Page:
Wednesday, 7 February 2018

Where to start?

What is the state of the nation for software development in South Africa?

We have a big IT industry.

We have many people who are technically very capable
  • People who are highly skilled in deploying and configuring infrastructure
  • People who are highly capable in creating complex business requirement specifications
  • People who are highly experienced in installing and configuring packaged software solutions like ERPs, CRMs and manufacturing automation systems
  • People who are highly respected for their ability to compile elaborate and mathematically sound process maps
  • People who are exceptionally talented in designing beautiful mobile and web apps

But I have one concern: I'm not sure we have an abundance of people who have the ability to design and develop custom software solutions.

Of course, this concern of mine is based on my own experience. And that experience has taught me that we definitely HAVE expert software developers in South Africa. I'm just not sure if we have a great many of them. Too often I sit in boardrooms where solutions are discussed and technical details are glossed over: "Let's not get technical", they say, or "I'll discuss this with the development team and get back to you".

It seems to me that we have created an industry filled with sales people, account managers, business analysts, solution architects, user experience designers and more. These people are all amazing, and they have amazing ideas - ideas that could well change the world. But ideas need to be implemented.

And I suspect.

Based on some hard-won real-world experience:

That when the time arrives to implement ideas, we are a bit short on capacity in South Africa.

To be fair, I may be entirely incorrect, and in reality this blog is part of my research to investigate whether I am. But the anecdotal evidence all points in the same direction: When we see problems, we look for existing products that we can buy to take our problems away. We buy CRM systems and configure them according to our needs. We buy ERP systems and configure them to our needs. We buy content management systems and configure them to become our websites. And much, much more.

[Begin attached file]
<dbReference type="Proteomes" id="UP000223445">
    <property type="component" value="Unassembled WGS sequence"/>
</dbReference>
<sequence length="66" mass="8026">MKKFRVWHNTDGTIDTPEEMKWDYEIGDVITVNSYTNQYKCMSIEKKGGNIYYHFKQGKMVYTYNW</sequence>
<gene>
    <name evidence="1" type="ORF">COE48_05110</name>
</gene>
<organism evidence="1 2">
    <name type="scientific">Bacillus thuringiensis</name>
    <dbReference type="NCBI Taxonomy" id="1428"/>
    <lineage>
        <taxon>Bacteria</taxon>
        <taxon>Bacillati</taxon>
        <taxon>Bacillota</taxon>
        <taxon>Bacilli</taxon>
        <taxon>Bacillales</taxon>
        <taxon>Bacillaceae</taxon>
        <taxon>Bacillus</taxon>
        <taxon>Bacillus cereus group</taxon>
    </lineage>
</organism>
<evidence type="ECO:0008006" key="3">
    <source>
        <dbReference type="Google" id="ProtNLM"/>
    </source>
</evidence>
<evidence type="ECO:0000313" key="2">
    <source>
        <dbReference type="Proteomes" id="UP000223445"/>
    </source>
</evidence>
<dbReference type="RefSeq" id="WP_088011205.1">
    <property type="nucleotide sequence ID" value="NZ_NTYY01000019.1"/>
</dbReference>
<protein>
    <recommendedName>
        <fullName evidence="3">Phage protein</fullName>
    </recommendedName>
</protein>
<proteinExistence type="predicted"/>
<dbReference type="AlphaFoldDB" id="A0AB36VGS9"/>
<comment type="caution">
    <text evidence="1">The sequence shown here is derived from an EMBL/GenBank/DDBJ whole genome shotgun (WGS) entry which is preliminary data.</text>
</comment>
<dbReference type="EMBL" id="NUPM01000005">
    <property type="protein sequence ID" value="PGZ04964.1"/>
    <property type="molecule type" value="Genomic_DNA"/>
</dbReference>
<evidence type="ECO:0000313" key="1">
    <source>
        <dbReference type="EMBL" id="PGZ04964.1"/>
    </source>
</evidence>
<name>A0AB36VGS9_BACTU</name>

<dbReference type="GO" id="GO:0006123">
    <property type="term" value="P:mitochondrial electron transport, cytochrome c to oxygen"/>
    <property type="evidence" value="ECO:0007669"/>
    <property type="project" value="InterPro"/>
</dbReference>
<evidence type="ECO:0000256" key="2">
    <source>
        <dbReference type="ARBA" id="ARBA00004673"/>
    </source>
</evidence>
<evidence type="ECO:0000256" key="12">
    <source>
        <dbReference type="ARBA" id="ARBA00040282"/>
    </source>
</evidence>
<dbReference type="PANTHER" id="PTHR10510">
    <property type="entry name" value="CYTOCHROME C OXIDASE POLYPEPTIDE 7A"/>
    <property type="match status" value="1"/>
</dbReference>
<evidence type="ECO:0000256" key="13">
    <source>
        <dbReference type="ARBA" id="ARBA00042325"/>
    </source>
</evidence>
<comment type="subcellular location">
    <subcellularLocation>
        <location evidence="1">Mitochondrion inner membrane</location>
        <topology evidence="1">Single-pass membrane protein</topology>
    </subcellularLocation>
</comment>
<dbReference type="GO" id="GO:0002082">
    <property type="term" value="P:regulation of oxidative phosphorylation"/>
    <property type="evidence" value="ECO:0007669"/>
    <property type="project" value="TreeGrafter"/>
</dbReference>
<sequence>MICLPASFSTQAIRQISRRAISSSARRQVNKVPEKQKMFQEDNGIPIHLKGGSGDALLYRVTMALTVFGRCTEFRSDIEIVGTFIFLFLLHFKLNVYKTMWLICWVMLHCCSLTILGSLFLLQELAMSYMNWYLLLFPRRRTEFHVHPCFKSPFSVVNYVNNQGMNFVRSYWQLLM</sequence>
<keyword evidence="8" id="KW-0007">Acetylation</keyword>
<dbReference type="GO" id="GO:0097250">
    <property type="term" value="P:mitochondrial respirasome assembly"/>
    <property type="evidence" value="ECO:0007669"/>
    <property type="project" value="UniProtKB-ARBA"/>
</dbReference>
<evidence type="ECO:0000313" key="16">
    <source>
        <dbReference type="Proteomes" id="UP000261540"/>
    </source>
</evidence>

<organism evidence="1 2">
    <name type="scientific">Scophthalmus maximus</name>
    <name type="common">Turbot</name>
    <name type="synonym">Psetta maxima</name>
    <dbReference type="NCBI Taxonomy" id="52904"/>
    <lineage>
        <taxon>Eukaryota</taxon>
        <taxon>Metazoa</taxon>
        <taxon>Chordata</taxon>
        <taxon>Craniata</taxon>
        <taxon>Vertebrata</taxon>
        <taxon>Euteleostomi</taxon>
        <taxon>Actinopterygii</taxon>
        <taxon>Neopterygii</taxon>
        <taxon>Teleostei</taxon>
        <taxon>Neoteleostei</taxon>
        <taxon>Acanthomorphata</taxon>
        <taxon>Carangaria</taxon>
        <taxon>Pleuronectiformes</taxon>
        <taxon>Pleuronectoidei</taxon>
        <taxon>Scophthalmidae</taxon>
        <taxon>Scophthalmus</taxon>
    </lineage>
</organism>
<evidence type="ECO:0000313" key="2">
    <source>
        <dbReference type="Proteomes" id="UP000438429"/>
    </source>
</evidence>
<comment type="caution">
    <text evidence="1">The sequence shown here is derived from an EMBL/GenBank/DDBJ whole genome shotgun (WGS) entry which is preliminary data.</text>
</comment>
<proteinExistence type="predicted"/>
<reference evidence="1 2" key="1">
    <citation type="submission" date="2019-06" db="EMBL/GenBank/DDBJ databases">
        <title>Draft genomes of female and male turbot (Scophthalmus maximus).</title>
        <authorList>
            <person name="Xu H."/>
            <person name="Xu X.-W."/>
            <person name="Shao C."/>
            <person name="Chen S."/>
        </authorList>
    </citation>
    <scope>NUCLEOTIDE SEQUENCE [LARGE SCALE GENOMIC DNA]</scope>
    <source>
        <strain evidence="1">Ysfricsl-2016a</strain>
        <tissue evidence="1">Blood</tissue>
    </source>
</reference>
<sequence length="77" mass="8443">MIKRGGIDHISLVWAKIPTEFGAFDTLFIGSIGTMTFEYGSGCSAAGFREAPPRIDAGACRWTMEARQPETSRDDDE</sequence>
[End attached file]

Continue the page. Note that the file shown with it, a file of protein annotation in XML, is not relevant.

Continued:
On the face of it, this is a perfectly logical approach. After all, it is definitely faster and cheaper to buy an existing product than to develop it from scratch. But unfortunately, this approach comes with a built-in assumption: That our problems have already been experienced by someone else, and someone else has already solved it.

Which means we have admitted defeat in the innovation race; even before the starting gun has been fired. Innovators are people and companies who create problems that nobody even knew they had. They design a car when others are still figuring out how to make a faster horse.

If Sergey Brin and Larry Page were followers, Google would've created just another Altavista, which in turn was just another electronic version of the Yellow Pages. But they were innovators, and in the process they created a brand new problem: How do we build a highly scalable index of the Internet where search requests return accurate results.

There was no existing product that they could buy and customise with their logo to create Google.


Today, Google is a world leader in many fields, well beyond just search technology. Interestingly, following the release of Elasticsearch v1.0 in 2014, any company could buy a product, configure it according to their needs, slap on their own logo and establish their own global search engine. In effect, ElasticSearch is the productised version of what Google was when it launched in 1998.

So that's the difference between a leader, and a follower: 16 years, and 744 Billion US dollars.

And the same applies to any other field of technology: If you can buy a product to solve your problem, then your problem is old and stale. Yes, solving your problem is necessary, but it is necessary in an effort to CATCH UP, not in an effort to GET AHEAD. If you want to GET AHEAD, you need to start with fresh ideas. You need to assume nothing. You need to create your own problems.

When Netflix wanted to create a streaming video service, the technology for scaling and load balancing such data volumes didn't exist. They couldn't approach IBM to purchase a packaged solution to their problem, because nobody ever had that problem before. So they built Ribbon and Eureka themselves, and that has made all the difference. Today, there are many streaming video services worldwide, but there's only one Netflix and Chill!

So innovation requires breaking boundaries. It requires opening your IDE and writing the first line of code for a new project that exists nowhere but in your mind.

If we want to foster innovation in South Africa, we need to ensure that more people are enabled to write that first line of code.

We need to ensure that more people are encouraged to write that first line of code.

And we need to ensure that more people choose to write that first line of code.

Don't get me wrong; I'm not saying configuration is a bad thing. Many problems that we face on a day to day basis have been solved already, and for those we need to leverage the collective minds of the past. We need to buy tools and configure them according to our needs.

But if we want to lead the way, we need to create new problems.

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